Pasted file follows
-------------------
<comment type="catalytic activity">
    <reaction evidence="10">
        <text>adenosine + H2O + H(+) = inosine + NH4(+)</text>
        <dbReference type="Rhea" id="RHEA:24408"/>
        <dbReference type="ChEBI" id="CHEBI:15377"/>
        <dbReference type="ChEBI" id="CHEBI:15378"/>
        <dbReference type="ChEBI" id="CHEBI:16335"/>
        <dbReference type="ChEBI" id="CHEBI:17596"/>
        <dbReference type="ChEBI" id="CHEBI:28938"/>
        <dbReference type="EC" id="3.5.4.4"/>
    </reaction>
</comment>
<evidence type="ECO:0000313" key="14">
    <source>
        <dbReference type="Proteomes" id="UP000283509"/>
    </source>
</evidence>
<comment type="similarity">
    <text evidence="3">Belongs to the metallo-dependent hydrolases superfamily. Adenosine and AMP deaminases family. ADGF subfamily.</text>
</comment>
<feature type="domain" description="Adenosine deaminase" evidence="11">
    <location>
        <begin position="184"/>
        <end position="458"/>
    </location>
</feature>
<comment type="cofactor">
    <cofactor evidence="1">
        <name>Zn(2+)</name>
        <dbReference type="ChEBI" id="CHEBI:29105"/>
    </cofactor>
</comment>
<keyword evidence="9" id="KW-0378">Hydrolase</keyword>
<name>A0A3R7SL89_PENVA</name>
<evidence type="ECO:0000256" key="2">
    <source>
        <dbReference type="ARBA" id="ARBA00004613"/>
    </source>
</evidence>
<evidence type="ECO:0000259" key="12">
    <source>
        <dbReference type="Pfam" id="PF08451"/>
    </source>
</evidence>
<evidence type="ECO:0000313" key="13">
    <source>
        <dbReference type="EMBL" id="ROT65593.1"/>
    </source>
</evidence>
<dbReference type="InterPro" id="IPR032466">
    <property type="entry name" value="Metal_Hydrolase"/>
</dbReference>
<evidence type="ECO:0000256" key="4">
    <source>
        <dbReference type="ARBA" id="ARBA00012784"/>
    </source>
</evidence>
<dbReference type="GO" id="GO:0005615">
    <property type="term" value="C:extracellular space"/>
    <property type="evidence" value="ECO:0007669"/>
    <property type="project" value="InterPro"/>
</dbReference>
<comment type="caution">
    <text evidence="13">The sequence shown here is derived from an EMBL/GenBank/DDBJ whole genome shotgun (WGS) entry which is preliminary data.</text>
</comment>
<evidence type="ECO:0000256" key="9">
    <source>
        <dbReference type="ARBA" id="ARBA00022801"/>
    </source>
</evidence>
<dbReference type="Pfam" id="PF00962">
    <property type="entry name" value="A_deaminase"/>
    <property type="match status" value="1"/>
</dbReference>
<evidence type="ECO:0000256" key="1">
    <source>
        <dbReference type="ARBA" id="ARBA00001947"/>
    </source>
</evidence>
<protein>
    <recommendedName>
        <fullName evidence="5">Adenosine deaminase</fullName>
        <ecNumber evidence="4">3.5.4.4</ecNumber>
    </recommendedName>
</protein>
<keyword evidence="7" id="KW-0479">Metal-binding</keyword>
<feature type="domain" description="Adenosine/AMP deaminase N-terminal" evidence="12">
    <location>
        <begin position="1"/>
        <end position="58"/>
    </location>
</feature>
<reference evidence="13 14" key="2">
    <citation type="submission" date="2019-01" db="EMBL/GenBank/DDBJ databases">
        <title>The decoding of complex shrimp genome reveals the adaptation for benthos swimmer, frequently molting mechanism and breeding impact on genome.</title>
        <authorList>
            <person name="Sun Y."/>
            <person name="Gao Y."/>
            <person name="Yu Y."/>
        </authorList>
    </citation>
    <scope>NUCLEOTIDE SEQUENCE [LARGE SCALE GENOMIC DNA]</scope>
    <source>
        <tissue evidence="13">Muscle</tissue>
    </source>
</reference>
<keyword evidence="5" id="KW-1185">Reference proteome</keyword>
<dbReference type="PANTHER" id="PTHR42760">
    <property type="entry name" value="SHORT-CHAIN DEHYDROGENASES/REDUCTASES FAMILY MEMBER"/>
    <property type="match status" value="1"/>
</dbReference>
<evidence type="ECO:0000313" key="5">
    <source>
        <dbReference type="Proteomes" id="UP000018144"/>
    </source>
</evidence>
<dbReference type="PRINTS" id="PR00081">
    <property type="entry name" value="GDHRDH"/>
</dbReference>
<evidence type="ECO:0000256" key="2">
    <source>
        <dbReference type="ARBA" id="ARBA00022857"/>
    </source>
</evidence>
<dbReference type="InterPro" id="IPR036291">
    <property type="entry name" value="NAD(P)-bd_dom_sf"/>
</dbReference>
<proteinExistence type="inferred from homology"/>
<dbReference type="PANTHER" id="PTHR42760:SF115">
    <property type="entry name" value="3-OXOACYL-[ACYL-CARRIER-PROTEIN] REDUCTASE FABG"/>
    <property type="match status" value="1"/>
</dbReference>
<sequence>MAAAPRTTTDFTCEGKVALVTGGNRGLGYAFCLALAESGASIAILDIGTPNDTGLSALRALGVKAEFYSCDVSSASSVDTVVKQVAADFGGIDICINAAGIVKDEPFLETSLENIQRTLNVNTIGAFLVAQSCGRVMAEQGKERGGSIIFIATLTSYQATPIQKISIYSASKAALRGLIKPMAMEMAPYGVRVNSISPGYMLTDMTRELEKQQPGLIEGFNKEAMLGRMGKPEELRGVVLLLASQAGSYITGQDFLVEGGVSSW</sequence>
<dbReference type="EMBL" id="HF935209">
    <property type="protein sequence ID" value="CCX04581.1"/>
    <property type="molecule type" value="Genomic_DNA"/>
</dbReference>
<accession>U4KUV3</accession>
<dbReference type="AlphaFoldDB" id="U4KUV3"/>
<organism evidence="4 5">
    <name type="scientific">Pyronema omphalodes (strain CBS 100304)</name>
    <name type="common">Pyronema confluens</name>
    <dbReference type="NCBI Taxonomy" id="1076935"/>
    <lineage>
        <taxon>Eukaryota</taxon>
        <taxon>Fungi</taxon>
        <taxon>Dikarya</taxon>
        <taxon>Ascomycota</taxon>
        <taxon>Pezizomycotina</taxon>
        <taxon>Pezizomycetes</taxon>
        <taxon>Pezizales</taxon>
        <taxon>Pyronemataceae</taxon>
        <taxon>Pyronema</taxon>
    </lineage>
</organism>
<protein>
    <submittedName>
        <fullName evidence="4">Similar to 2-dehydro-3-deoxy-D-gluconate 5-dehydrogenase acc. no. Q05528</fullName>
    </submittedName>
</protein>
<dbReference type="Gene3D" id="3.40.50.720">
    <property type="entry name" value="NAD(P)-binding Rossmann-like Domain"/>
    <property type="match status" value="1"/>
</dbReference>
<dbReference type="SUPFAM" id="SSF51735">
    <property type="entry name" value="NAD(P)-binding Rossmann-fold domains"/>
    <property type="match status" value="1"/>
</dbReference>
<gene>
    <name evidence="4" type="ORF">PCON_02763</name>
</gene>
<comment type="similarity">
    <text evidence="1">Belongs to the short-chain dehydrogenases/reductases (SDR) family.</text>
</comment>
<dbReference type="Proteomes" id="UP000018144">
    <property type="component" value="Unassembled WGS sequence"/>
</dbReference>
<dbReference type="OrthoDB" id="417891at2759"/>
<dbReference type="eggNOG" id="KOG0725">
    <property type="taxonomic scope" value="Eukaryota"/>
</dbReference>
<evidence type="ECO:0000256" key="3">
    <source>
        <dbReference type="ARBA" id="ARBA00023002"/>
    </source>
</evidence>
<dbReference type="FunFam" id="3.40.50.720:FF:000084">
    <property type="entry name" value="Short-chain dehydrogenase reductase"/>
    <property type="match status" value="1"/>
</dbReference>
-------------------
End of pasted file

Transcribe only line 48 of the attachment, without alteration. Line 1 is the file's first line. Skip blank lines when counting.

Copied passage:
    </source>